FINALLY, after much prodding and encouragement I read Heaven is for Real by Todd Burpo, a touching story of a little boy struggling through health issues who, during a surgery, takes a field trip to Heaven. Over the next few years, his family learns tidbits of his journey, details of loved ones loss that he would have no knowledge of, and his encounters with the Father, Son, and Holy Spirit. It was a beautiful glimpse of Heaven from the eyes and mouth of a child.
I thought about why it took me so long to give this book a chance and it occurred to me that maybe I didn't want ANYTHING changing the image of Trey's Heaven, a place where he has free reign to play all day, snuggles with his loved ones who have passed, watches his Earthly loved ones the way a child is glued to cartoons, and takes daily walks with other angel children and Jesus. When people know that I have a baby in Heaven, I am sure they envision a baby, yet my vision is of a two year old boy presently who will most likely grow in my vision of Heaven as he was never given the chance to here on Earth. In my mind, he has medium length, light brown curly hair, an infectious spirit, and boundless energy, until of course one of his loved ones gets a hold of him at night and tells him stories of his loved ones on Earth and he drifts off to a peaceful slumber. He is a social butterfly just like his parents, welcoming all new angels but he's especially an ambassador to angel babies and children, showing them around and accepting them as friends.
It took me nearly two years to even conceive the image of my child in Heaven, In the beginning of my grief, I didn't accept him being there and didn't want him to be there. He NEVER should have been sick and NEVER should have died to be saved from his illness. His illness and passing represented (and still does) the ONE thing I literally hate about this world, being brought up to NEVER use the word "hate", applying the label is saying something. People would express thankfulness that he was in Heaven and not suffering on Earth, yet Heaven was a place I could not reach until my time on Earth was through. People would tell me I would see him again when my judgement comes and I would stew over the lifetime I would have to wait through until I held my baby again. Heaven was a wonderful place that was off limits to me, no matter how much a I wanted to touch and hold my little boy, I was not allowed passage. Heaven had something that belonged to me and in my mind, he was stolen property.
Slowly, I began to create an image that softened my heart to the fact that Trey was not with us, a kind of fantasy or storybook that replaced the harsh reality that I live with daily and forever. Some might call it escaping, avoidance, displacement, or whatever, I call it coping, a compromise of sorts. If Trey has to be in Heaven, then fine, I will envision the life I would want him to have there. So I conjured up the most beautiful Heavenly life that I could for my son and hold that image in my head and in my heart with the force that cannot be broken.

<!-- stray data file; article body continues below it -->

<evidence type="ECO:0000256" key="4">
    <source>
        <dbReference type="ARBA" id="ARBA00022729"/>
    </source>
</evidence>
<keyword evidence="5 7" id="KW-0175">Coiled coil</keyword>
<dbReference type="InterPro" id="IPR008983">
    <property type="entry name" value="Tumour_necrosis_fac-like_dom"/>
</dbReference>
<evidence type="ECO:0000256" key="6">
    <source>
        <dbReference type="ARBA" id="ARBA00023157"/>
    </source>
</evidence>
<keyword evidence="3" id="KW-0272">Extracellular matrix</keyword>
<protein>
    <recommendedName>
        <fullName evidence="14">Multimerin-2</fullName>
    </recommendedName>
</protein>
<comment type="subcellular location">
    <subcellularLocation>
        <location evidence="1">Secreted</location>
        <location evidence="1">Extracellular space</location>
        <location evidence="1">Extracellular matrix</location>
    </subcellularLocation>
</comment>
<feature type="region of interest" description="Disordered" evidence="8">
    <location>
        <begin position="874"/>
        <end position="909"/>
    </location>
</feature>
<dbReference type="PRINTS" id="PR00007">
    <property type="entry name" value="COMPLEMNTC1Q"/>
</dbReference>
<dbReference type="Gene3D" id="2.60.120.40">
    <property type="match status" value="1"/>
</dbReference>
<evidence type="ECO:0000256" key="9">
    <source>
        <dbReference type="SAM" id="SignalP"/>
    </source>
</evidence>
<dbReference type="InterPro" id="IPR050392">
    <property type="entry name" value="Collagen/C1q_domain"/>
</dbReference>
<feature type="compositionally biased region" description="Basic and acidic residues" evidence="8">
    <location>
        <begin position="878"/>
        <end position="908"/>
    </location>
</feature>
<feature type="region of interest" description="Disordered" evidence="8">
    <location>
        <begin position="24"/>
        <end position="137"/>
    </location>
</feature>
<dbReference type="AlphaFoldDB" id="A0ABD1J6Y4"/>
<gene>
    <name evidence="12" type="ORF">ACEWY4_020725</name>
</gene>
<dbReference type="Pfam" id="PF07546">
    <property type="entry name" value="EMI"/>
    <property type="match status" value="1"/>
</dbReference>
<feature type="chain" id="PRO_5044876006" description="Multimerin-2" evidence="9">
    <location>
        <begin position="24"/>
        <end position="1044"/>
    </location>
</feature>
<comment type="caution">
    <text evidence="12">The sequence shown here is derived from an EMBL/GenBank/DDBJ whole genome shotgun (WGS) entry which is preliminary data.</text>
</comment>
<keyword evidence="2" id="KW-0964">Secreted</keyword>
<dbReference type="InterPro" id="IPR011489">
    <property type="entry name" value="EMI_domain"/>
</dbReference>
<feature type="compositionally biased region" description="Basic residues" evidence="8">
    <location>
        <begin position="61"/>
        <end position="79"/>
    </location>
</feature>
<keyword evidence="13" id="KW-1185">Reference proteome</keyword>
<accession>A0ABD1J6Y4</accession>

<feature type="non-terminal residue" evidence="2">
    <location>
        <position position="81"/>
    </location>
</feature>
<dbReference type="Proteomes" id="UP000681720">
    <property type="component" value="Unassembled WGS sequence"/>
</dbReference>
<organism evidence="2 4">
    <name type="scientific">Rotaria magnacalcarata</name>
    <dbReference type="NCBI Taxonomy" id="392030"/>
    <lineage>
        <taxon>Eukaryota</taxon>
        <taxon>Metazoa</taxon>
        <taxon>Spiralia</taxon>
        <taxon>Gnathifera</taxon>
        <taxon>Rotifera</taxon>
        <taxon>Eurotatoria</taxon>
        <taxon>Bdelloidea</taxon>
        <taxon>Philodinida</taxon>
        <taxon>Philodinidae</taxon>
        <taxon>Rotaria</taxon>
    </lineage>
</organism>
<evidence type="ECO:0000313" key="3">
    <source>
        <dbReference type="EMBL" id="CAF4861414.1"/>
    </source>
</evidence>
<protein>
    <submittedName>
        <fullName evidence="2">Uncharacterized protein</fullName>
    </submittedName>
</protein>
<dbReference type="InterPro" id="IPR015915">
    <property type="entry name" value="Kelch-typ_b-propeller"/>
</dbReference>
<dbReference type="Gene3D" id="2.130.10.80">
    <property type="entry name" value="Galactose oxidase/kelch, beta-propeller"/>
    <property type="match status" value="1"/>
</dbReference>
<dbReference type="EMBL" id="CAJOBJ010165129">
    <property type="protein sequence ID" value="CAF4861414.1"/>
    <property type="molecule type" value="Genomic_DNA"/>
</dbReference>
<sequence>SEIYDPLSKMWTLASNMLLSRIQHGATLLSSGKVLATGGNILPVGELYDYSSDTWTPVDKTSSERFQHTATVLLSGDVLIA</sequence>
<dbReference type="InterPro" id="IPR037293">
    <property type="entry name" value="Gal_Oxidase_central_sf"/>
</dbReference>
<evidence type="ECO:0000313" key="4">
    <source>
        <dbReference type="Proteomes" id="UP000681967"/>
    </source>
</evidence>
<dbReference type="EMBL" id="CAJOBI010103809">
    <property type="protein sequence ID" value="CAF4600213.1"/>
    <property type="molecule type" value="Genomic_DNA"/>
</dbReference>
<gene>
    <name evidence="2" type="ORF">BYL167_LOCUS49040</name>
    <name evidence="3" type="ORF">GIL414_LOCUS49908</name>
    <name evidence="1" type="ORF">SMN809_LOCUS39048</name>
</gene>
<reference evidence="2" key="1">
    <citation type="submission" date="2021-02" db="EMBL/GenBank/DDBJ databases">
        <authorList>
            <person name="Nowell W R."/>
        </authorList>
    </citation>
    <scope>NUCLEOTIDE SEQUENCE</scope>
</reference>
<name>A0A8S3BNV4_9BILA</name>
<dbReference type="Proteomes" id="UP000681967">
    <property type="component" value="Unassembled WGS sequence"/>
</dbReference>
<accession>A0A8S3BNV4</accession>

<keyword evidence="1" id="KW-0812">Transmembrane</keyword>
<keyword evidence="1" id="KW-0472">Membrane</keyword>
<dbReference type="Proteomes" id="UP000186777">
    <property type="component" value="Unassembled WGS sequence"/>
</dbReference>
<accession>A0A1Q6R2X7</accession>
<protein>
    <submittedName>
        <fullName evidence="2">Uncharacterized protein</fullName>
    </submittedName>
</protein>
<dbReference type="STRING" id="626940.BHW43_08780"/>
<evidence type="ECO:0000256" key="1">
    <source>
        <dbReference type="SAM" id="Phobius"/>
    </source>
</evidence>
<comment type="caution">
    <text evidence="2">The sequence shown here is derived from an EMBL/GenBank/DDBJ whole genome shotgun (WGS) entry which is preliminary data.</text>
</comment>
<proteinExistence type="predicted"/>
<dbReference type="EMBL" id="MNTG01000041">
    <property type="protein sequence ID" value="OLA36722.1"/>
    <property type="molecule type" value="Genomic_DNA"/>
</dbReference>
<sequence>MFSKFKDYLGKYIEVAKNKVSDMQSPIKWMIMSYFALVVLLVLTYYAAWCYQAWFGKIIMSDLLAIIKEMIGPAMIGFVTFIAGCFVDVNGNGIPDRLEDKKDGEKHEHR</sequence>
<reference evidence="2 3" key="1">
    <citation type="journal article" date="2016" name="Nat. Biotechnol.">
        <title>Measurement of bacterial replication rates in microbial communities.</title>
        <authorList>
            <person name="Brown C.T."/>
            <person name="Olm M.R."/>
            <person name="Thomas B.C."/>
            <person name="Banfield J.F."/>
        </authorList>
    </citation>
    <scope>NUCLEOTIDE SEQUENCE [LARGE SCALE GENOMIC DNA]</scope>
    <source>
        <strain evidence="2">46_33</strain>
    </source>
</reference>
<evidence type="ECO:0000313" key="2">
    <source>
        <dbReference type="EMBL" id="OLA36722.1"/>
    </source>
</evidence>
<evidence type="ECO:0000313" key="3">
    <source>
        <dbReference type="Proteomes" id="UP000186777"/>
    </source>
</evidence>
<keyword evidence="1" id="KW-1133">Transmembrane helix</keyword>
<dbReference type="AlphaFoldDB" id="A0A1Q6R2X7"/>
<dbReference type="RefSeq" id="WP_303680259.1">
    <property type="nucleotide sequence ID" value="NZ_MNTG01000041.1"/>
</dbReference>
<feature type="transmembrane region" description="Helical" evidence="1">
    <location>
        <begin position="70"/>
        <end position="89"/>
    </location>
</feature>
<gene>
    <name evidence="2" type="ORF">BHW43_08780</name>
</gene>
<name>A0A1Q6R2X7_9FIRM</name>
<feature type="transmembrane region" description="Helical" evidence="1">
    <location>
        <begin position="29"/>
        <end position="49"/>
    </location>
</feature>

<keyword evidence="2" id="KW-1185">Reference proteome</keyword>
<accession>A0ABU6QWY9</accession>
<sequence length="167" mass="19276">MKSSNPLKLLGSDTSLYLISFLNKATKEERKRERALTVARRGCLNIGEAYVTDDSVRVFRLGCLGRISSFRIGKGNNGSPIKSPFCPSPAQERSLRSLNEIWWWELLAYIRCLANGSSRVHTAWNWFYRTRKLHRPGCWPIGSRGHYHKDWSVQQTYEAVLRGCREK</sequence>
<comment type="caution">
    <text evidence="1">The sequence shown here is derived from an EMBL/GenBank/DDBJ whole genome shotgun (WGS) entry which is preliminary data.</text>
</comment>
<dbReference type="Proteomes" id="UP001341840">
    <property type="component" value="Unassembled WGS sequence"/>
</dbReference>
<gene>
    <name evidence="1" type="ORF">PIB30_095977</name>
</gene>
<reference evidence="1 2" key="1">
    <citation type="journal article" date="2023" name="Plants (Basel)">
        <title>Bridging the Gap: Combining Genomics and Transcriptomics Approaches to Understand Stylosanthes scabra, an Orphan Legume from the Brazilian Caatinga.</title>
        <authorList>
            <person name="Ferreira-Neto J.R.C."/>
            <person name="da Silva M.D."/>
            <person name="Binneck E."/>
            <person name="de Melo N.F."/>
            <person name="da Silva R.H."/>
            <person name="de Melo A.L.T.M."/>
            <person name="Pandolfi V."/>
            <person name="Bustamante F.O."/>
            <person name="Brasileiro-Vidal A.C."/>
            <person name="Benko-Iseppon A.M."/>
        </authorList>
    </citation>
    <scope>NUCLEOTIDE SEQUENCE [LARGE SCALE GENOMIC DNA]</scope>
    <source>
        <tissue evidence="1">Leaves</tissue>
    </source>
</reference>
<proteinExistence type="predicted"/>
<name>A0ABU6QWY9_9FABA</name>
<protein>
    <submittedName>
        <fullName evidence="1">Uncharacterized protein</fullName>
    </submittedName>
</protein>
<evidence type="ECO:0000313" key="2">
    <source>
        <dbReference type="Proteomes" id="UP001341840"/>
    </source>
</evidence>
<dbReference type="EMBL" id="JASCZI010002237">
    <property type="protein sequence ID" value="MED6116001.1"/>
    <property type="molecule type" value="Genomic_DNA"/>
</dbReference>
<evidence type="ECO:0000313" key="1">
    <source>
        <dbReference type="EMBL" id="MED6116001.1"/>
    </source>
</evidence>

Reading Heaven is For Real did not take ANYTHING away from my vision of Trey's Heaven, it only added to it. My favorite part was reading about how the little boy kept reminding his parents how much Jesus loves the children, so much so that his parents have to request that he not remind him so often. I have always known that my son knows the love of the Holy Trinity in Heaven but I never understood the extent to which he knows AND understands that love, more than I do for myself. This little boy's Heavenly experience convinces me that it was the love of Jesus that saved my little boy from a life of pain, suffering, and struggle. I STILL don't like it, but I was reminded that right from the very beginning I could not live with myself if I allowed him to stay here on Earth, his own personal living Hell, that Heaven was the ONLY choice for him to live, truly live. It conjures up yet another detail in my vision of Trey's Heaven, him high fiving Jesus and them sharing the deepest love and respect for one another.
I will NEVER like it that my son is so far away from me in Heaven instead of being a living, thriving member of our family here on Earth, though I am grateful that he is not suffering in Heaven the way he would down here. Reading Heaven is For Real only affirmed that my son has a beautiful Heavenly life, and in all likelihood, it is far more beautiful than the life I have created for him in my heart and mind. This little boy's Heavenly account added beauty to the canvas of Heaven that I painted for Trey, a kind of innocence that I, as an adult, could not imagine. It might have taken me awhile to pick up the book and give it a chance, but I am glad I did. With little the arrival of Trey's little sister so close, I look forward to telling her about her brother, the strength he showed in life, and the Heaven I believe with all my heart he lives in.